Wrestling / Bruiser Brody


"I'll never find out!"
Bruser Brody, when asked what it felt like to lose, as quoted in The Pictorial History of Wrestling: The Good, the Bad, and the Ugly by Bert Randolph Sugar and George Napolitano.

"Bruiser Brody is another one. He was in some of the great matches of all time, but he was also in some of the worst matches of all time when he was in the mood."
Dave Meltzer, commenting on the AWA World Heavyweight Champion Nick Bockwinkel (w/Bobby "The Brain" Heenan)-Bruiser Brody match on Volume 1: Busted Open! of the Wrestling Gold DVD series.

Frank Donald Goodish (1946-1988) was an American football player and professional wrestler from Detroit, MI under the name Bruiser Brody. He competed throughout the world, particularly in World Class Championship Wrestling in Dallas, TX, the American Wrestling Association, the St. Louis Wrestling Club, All Japan Pro Wrestling, and the World Wrestling Council in Puerto Rico. Among his achievements were holding the NWA International Heavyweight Title, which later became part of All Japan's Triple Crown Heavyweight Title, holding the All Japan PWF Tag Team Title with his good friend Stan Hansen, holding the NWA American (World Class) Heavyweight Title four times and holding the NWA Central States (Kansas City) Heavyweight Title. While working for the WWC, wrestler Jose Gonzales, aka Invader #1, murdered Brody by stabbing him to death in the shower after a match on July 17, 1988. He was tried in a Puerto Rican court and was acquitted on the grounds of self-defense.

The Other Wiki has a good writeup on his life and career.


  • No Sell: Brody was notoriously selective with who he would sell for, but it added greatly to his tough guy character. It was noted in the book Brody: The Triumph And Tragedy Of Wrestling's Rebel that it took a huge effort just to make Brody go to one knee, but anyone who managed it would instantly get over. When Brody did sell though, it was an amazing sight. During a cage match in the mid 80s, Brody's opponent Lex Luger apparently did something to annoy Brody (Match referee Bill Alfonso suggests that Luger tried to call the match, despite Brody being the veteran, while Luger himself has stated that Brody simply didn't like the reaction the match was getting, as the two were babyfaces in different territories). Brody's response was to stop selling completely and simple stare a hole through Luger, who threw punch after punch to no effect, before fleeing the cage prematurely in sheer terror.
  • One Steve Limit: Worked as King Kong Brody in St. Louis, Dick The Bruiser's World Wrestling Association in Indianapolis and other territories where Dick the Bruiser was established.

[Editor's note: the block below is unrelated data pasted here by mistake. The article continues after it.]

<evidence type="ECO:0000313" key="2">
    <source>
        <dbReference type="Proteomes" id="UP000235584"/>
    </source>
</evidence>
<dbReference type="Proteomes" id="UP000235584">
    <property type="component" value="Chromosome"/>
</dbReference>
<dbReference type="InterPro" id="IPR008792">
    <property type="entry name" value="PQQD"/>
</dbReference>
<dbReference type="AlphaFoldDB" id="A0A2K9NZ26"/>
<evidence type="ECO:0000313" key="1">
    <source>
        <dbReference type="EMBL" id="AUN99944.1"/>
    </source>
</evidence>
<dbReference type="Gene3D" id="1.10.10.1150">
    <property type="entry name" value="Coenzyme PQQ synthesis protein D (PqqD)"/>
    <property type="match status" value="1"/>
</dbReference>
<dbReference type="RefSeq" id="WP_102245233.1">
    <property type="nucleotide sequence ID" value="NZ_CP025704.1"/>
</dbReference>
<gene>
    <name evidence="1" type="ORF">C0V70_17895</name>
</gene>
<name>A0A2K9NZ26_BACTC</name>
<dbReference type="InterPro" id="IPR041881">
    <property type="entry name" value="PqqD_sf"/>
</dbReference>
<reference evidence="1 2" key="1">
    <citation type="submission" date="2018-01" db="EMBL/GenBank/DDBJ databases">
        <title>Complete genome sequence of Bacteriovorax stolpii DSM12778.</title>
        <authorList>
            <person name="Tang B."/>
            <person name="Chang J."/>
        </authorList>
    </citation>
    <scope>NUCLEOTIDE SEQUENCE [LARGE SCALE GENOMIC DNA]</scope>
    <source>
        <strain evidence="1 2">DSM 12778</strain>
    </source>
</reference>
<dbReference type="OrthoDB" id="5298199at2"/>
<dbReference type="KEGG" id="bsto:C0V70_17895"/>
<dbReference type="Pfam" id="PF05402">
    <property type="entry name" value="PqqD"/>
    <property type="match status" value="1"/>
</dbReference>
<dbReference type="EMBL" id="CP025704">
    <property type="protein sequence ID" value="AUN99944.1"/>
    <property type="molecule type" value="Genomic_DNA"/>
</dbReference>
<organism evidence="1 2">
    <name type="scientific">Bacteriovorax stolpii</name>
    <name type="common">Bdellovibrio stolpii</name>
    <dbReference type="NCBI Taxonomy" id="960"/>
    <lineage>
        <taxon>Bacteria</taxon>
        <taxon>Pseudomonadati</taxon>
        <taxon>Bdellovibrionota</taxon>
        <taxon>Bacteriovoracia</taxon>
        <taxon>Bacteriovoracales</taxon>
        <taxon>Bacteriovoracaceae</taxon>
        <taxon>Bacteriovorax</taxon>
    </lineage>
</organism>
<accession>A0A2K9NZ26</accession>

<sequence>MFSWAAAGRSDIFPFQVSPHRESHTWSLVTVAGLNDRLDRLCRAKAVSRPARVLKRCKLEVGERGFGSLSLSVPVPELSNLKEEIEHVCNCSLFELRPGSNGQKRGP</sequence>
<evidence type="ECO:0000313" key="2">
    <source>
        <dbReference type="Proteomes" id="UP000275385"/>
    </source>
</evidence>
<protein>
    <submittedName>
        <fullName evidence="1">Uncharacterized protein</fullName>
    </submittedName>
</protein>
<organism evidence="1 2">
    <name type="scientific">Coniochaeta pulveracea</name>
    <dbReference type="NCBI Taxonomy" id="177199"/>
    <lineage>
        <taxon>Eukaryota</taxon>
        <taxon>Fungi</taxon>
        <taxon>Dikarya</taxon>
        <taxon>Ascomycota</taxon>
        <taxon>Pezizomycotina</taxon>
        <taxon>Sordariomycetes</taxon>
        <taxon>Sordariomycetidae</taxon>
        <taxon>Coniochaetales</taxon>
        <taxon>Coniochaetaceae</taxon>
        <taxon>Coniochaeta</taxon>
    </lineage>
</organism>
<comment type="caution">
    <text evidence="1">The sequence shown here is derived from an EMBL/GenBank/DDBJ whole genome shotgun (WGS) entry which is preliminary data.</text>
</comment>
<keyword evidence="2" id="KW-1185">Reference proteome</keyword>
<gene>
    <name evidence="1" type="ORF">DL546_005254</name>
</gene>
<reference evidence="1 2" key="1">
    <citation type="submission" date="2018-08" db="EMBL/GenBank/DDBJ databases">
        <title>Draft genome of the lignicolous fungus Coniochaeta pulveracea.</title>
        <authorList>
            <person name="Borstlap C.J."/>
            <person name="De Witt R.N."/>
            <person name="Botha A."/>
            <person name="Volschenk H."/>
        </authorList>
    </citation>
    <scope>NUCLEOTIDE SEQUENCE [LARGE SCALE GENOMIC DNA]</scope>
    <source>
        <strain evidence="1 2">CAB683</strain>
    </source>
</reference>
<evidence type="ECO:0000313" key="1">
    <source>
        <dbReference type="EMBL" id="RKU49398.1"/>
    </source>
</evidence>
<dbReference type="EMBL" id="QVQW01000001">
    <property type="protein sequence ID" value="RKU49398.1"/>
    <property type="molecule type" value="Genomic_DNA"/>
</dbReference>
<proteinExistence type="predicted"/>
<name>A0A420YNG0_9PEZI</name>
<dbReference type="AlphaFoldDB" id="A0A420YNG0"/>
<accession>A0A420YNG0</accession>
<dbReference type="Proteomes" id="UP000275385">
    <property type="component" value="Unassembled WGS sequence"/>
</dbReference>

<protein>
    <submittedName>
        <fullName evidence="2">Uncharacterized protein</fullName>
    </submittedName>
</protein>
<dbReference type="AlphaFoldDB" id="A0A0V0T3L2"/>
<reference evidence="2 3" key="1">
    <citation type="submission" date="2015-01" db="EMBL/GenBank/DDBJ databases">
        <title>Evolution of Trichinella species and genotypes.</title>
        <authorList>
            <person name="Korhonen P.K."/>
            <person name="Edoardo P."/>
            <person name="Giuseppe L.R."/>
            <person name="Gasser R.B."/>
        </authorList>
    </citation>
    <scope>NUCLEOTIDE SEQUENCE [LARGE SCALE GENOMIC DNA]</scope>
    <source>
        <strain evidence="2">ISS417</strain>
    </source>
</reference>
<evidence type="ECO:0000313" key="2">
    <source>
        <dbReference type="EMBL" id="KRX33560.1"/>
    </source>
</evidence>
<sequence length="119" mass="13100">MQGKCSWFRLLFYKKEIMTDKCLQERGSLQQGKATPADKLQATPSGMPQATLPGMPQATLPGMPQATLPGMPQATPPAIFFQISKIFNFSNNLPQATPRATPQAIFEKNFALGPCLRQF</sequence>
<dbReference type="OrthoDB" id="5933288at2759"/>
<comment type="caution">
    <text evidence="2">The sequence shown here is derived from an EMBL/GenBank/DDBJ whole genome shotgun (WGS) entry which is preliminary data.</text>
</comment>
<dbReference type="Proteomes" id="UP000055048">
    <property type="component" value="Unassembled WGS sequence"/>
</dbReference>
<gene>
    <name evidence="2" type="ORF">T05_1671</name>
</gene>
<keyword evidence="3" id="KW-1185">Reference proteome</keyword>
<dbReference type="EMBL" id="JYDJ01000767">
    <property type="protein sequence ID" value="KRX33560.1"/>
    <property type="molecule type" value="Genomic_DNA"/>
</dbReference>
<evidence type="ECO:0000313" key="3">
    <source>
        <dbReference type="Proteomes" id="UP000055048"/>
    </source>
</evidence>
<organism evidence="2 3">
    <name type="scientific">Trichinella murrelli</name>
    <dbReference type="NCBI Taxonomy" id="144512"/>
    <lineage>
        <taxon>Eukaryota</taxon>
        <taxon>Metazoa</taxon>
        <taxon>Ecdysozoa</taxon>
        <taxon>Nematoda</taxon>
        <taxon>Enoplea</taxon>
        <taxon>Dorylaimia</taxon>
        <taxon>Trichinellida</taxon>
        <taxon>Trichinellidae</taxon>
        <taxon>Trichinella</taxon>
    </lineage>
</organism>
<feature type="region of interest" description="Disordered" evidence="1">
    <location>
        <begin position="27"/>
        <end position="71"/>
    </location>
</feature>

• Only in It for the Money: His Kayfabe explanation for working with Sheik Adnan, and, generally understood to be a motivating force for him in Real Life.
  • Power Stable:
  • Real Men Love Jesus: According to "Superstar" Billy Graham.
  • Real Song Theme Tune: Used Led Zeppelin's "Immigrant Song" in Japan.
  • Red Baron: "King Kong", (in Japan) "Choujuu" ("Super Beast"); (as Frank Goodish) "The Hammer"
  • Screw the Rules, I Make Them!: Worked as a booker for World Class Championship Wrestling.
  • Screw This, I'm Outta Here!: Had a notorious reputation among promoters for being hard to work with and refusing to job, and would in fact walk out if he didn't like a situation. Part of this was due to his secure spot in All Japan Pro Wrestling and not wanting word of a job he had done to get back to AJPW's boss, Giant Baba.
  • Tag Team: The Miracle Power Combination, with Stan Hansen
  • Tag Team Twins: Once faced the Mexican Twin Devils (#1 and #2) in what was unofficially a handicap match as they would pull the inevitable Twin Switch routine. This went on until Don Diamond ran down to the ring and threw flour in the hair of one of them, with Brody pinning that one to win.
  • You Wouldn't Like Me When I'm Angry: Sometimes, rather than walk out if he didn't like a situation, he would do what he could to wreck it instead. Infamously refused to cooperate with a young Lex Luger in a cage match in Florida in 1987, scaring Luger enough for him to climb out of the cage and run away. Bill Alfonso, the referee for the match, has said that the lesson was that you don't tell a veteran how to work a match.